A new federal lawsuit is challenging a Georgia law that increases cash bail requirements and restricts organizations from helping people pay bail while their criminal cases are pending.

Senate Bill 63, signed into law by Governor Brian Kemp last month and effective July 1, limits individuals and organizations from posting more than three cash bonds annually unless they meet certain bail bond company requirements. These requirements include passing background checks, paying fees, holding a business license, securing approval from the local sheriff, and establishing a cash escrow account or other collateral.

The American Civil Liberties Union of Georgia and Georgetown University Law Center’s Institute for Constitutional Advocacy and Protection filed the lawsuit last week. They represent Barred Business Foundation, an Atlanta nonprofit that campaigns to pay cash bail, and two Athens residents who run a charitable bail fund through their church.

The lawsuit argues that this part of the law is unconstitutional and seeks to prevent its enforcement. It also requests a preliminary order to halt enforcement while the legal challenge proceeds. The lawsuit states that the law imposes the harshest restrictions on charitable bail funds in the nation, calling the restrictions “incredibly burdensome” and “irrational and arbitrary.” It claims these restrictions will effectively eliminate charitable bail funds in Georgia.

Earlier this month, the Bail Project, a national nonprofit that helps low-income people post bond, announced the closure of its Atlanta branch due to the new law.

“The law is cruel and costly, forcing people to remain in jail because they can’t afford bail and preventing others from helping them,” said Cory Isaacson, legal director of ACLU of Georgia. “This law criminalizes exercising First Amendment rights to help those detained simply because they are poor.”

Critics, including Democrats and other opponents of the Republican-backed legislation, made similar arguments during the legislative debates earlier this year. Supporters of the measure argued that well-meaning organizations should follow the same rules as bail bond companies. The measure is part of conservative efforts to restrict community bail funds, which were used to post bail for individuals involved in the 2020 racial injustice protests and, more recently, for those protesting a new public safety training center near Atlanta.

State prosecutors noted that some “Stop Cop City” protesters had the Atlanta Solidarity Fund’s phone number written on their bodies, indicating an intention to engage in activities that might lead to arrest. Three leaders of this bail fund were charged with charity fraud last year and are among 61 individuals indicted on racketeering charges.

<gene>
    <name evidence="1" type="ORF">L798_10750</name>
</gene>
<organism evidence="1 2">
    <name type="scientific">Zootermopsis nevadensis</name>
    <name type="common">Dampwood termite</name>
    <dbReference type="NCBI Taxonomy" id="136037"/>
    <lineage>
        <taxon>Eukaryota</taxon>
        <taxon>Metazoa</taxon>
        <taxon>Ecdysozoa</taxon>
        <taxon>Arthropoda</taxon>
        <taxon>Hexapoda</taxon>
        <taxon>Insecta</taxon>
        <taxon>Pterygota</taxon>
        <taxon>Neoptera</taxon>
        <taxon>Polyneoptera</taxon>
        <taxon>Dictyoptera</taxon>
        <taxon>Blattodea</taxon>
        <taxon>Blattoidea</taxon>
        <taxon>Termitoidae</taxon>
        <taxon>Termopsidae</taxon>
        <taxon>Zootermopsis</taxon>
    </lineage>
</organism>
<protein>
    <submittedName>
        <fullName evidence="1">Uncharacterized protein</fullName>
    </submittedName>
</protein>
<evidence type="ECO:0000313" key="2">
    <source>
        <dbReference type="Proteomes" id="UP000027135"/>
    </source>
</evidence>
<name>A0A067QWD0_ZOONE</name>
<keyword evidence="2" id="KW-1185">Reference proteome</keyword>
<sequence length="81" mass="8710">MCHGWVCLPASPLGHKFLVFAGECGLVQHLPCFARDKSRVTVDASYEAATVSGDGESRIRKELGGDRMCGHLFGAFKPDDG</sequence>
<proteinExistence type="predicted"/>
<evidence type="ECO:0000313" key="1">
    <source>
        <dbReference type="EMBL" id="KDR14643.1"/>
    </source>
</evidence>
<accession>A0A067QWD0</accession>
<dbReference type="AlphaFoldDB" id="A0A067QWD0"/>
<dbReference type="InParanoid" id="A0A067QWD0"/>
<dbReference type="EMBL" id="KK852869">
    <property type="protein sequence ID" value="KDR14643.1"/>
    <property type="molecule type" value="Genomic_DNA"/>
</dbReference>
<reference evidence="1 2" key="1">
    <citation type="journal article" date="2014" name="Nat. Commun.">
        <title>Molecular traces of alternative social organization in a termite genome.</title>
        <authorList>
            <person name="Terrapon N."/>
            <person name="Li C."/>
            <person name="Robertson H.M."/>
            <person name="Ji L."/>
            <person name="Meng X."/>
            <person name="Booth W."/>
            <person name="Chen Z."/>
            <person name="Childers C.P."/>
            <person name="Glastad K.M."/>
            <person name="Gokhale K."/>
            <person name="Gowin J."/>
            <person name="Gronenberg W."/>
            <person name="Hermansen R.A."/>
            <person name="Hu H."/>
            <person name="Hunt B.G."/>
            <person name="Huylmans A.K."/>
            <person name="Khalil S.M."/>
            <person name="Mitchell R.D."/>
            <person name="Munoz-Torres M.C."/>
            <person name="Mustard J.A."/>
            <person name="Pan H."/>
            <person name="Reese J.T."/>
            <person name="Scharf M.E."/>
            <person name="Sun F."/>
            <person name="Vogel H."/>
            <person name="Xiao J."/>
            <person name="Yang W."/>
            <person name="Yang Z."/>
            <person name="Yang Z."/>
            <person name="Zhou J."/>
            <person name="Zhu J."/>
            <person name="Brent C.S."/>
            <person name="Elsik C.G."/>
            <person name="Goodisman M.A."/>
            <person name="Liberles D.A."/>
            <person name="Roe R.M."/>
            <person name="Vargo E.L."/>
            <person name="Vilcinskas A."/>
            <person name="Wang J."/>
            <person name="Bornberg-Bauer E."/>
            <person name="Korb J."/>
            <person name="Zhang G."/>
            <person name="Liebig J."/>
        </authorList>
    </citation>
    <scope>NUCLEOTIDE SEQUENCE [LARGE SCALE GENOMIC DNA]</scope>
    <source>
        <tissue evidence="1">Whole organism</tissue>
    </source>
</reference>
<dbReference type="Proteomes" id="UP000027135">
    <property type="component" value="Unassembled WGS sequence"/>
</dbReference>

Governor Kemp, Attorney General Chris Carr, and the Fulton County and Athens-Clarke County solicitors general, who handle lower-level crimes in those counties, are named as defendants in the lawsuit. Representatives for Kemp, Carr, and the Fulton County solicitor general’s office declined to comment due to the ongoing litigation. The Associated Press has also reached out to the Athens-Clarke County solicitor general’s office for comment.

The new law also mandates cash bail for 30 additional crimes, including 18 that are usually misdemeanors, such as failure to appear in court for a traffic citation.

In cases affected by Georgia’s new cash bail restrictions, a Valdosta personal injury attorney could provide critical support and advocacy for individuals impacted by the law. Although personal injury attorneys primarily handle cases involving physical harm or emotional distress due to accidents or negligence, their expertise in legal proceedings can be invaluable in navigating the complexities of the criminal justice system, especially for those facing financial hurdles due to the new bail restrictions.

Firstly, a personal injury attorney can offer legal advice and representation to those struggling to secure release from jail under the new law. They can help clients understand their rights, the specifics of Senate Bill 63, and any possible legal avenues to challenge their detention or reduce bail amounts. Attorneys can also file motions to reconsider bail amounts or conditions, potentially securing more favorable terms for their clients.

Additionally, personal injury attorneys can collaborate with charitable bail funds and other organizations advocating for the rights of the detained. By leveraging their legal expertise, they can assist these organizations in meeting the stringent new requirements imposed by the law, such as obtaining business licenses and passing background checks, thus ensuring they can continue their crucial work.

Moreover, these attorneys can support clients in broader civil rights challenges, working alongside groups like the ACLU to argue against the constitutionality of the restrictions. By providing pro bono services or reduced-fee arrangements, personal injury attorneys can make legal assistance more accessible to those who need it most, ensuring that financial constraints do not prevent individuals from obtaining the legal support necessary to fight unjust detainment.

In summary, a Valdosta personal injury attorney can be a powerful ally for individuals and organizations grappling with Georgia’s new cash bail law, offering legal representation, strategic advice, and support in challenging these restrictive measures.